I looked at the family portrait and recognized that it was taken many years ago, perhaps sometime in the 1920’s. There were five subjects. Seated in the center was an older gray haired man with a mustache and goatee in formal dress, looking very serious. He had dark eyes and white hair – bald on top. Also seated in front was a matron dark haired with delicate features and sad eyes. She looked very small. Behind the matron was standing a young teenager in a suit. He was slender with dark wavy hair and the beginnings of a mustache. Behind the seated man was a young girl in her early teens with a bow in her dark hair and her hands affectionately on the old man’s shoulder and arm. In the front between the matron and the old man was a very young boy – about 8 years or so in what looked like a school uniform.
I glanced at my mother and back to the portrait and said, “I don’t think I know these people, Mom.” She smiled and didn’t say anything. So I looked at the picture again.
“Wait a minute. Is this my uncle, Varak?” I asked pointing to the tall teenager. I had met him in Chicago when he first immigrated to America and could see some features of the man I met in the boy in the picture.
My mother nodded.
“So this must be my grandmother when she was younger,” I pointed to the matron in the portrait.
“Yes, Nadine said, that is your grandfather and grandmother. He died many years ago. The girl is your Aunt Varva who you never met, and that is your Uncle Varak.”
“And who is the young boy,” I asked as I stared at the picture. My mother did not respond and I glanced up at her.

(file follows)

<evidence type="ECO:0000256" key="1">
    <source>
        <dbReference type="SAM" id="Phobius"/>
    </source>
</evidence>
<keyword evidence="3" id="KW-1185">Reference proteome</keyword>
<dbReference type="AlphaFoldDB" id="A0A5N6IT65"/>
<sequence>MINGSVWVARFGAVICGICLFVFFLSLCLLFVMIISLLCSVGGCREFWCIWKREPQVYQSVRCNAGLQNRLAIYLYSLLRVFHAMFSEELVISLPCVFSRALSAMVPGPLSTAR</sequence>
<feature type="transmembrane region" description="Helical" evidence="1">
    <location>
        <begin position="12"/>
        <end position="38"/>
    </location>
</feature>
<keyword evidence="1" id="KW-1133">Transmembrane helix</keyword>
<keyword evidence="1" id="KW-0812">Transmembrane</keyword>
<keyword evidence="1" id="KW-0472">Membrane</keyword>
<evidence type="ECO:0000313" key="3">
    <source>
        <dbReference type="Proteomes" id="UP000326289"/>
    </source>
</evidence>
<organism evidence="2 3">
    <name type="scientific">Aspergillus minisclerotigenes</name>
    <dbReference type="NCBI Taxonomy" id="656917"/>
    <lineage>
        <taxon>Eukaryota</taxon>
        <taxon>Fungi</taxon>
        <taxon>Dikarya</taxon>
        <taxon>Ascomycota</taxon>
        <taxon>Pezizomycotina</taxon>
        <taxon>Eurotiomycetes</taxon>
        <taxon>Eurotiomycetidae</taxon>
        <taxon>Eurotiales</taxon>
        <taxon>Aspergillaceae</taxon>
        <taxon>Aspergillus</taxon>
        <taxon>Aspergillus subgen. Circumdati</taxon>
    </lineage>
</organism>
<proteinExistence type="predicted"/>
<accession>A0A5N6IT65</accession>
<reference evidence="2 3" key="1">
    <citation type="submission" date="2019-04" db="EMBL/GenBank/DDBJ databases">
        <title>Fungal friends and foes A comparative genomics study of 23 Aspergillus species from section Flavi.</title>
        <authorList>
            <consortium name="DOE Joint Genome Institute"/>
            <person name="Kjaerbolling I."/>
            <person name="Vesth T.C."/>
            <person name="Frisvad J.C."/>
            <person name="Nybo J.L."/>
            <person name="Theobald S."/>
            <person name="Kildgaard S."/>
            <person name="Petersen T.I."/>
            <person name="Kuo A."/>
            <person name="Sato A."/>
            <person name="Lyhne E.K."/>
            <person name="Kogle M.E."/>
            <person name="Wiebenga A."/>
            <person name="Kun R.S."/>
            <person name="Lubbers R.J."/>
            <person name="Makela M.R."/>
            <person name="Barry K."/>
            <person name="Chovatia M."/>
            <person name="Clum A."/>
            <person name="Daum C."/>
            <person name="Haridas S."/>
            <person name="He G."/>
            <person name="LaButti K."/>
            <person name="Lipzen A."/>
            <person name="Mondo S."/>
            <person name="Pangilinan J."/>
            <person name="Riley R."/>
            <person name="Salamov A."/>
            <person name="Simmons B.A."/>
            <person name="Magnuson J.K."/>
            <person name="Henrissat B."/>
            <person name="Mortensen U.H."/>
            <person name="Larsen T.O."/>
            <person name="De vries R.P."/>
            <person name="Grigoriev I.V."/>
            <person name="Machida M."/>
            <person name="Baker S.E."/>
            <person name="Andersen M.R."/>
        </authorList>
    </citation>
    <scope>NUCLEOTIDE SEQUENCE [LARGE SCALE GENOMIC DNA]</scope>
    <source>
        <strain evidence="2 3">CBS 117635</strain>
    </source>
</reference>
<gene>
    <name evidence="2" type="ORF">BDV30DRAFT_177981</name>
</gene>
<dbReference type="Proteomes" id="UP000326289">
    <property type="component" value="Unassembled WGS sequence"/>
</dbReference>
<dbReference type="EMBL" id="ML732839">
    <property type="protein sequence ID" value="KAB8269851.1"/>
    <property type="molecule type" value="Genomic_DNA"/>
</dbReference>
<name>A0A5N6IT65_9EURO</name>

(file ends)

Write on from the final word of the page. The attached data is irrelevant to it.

“That is your father when he was a boy,” she answered.
The second photograph, which unfortunately I have subsequently lost, was a candid group photo of people at a party circa 1941. The only two people I recognized in the group were my father and mother in their youth just before they married. I was told that the photograph was taken at the Armenian Social Club in Shanghai.
I realized then that my father had not spoken of his family or how they had migrated across all of Asia and settled in the Orient. I knew my mother’s family well, and had met the extended family over the years. But there was a deep tragedy associated with my father’s family that he did not want to share. I became determined then to interview him and get as much information as possible.
I finally had an opportunity to audio tape many of the stories my father had told to family and friends about his life in Asia. It helped to form a deep bond between us. We became good friends and I came to realize that he was one of the most interesting people that I had ever met. After both parents died in 1991, I decided to transcribe the tapes and began the long process of doing research and corroboration.
I had interviewed a number of people who experienced the same migration across Asia. Many of the stories that came from those interviews seem to center on this place in Old Shanghai, the Armenian Social Club. Interviews with people who had visited the club added details to the stories, corroborated many of the events, or provided additional insight on the immigrant experience in the Orient between the two World Wars, a subject that has had little attention in modern history.
These are a description of cultural heritage and personal history about a migration in the Orient made by some extraordinary, reliant people. The stories may help to personalize and stimulate interest in the most turbulent period in recent history.